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Showing posts from November, 2013

Don't Lose Your Touch

We live in a hyper-connected culture: FaceTime, Facebook, texting, Skyping, Tweeting, chat rooms, message boards. We connect through technology more than ever, staying in touch with record numbers of people at one time...but how many people really touch us? How many people do we touch, with our hands, our eyes, our hearts? Experts such as social psychologists and our own grandparents have suggested that most of us are actually out of touch...we're missing out on true connection. We are becoming lonelier. 
A Facebook friend of mine, who also happens to be one of my very few true friends, recently posted an article about loneliness and social media, confessing that she cried after reading it. We are holding our phones and tablets instead of each other: “the very magic of the new machines, the efficiency and elegance with which they serve us, obscures what isn’t being served: everything that matters. What Facebook has revealed about human nature—and this is not a minor revelation—is t…

Why Marcel Proust was a Yogi

From the time we are in our mother's womb, we learn and follow patterns that help us to survive. Our brains and nervous systems are wired to pick up and settle into patterns; in the womb we attune to our mother's heartbeat, her particular voice quality, her unique biorhythms and the predictable schedule of her life: when she eats, when she is physically active, when she sleeps. A baby is born into the world having already learned that life unfolds in predictable rhythms and patterns. As it grows, it develops its own patterns based on stimuli and reactions to the stimuli; some reactions work and others do not, so the brain adapts and finds a predictable structure of behaviors to follow, allowing the little baby to grow up, survive and thrive.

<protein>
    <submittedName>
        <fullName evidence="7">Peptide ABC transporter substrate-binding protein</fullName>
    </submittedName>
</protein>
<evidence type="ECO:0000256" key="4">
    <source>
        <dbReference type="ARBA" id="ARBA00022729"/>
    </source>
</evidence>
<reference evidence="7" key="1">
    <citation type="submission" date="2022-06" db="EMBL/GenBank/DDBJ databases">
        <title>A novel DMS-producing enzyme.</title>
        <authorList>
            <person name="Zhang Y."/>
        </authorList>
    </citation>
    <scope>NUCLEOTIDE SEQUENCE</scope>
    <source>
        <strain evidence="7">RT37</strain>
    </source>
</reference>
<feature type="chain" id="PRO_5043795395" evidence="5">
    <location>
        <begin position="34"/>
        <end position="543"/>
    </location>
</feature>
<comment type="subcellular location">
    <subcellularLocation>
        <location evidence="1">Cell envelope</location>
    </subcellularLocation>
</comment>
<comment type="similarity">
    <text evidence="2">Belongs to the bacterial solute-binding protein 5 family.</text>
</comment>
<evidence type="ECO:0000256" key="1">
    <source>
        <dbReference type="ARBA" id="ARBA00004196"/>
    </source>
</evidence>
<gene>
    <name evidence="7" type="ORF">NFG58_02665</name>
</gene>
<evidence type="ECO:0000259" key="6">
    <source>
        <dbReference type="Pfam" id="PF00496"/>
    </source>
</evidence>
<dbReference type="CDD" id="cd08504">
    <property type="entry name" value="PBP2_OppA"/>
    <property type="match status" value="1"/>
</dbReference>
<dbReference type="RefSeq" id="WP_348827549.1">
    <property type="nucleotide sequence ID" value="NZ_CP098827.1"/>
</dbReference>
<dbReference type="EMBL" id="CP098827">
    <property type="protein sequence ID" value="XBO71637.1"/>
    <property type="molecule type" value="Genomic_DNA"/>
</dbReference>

Beyond survival and comfort tactics, we develop and follow all sorts of patterns in our day to day lives as humans. Most of our physical and mental patterns operate on an unconscious level. Some patterns are what we call habits. We like t…

Whole Body Listening

I love school. As a yoga student and yoga teacher, I have found an ongoing way to continue the experience of school.  Right now I get to play the role of the teacher, but I know that each of us are teachers, no matter our jobs or our age. Some of my greatest teachers are my family members. I learn from my family each and every day. 

Last week my kindergarten-aged son Rhys brought home an award he received from his teacher: it was a Whole Body Listener certificate, and attached to it was a poster illustrating what it means to be a Whole Body Listener, with pictures of the eyes, mouth, hands, feet, brain and heart. Here is what I read from the poster:


Whole Body Listening is more than just “hearing” with the ears. It includes:listening with the eyes (looking at the speaker)listening with the mouth (closed and quiet - no talking or making sounds)listening with the body (facing the speaker)listening with the hands (quietly at the side of the body or in the lap)listening with the feet (stand…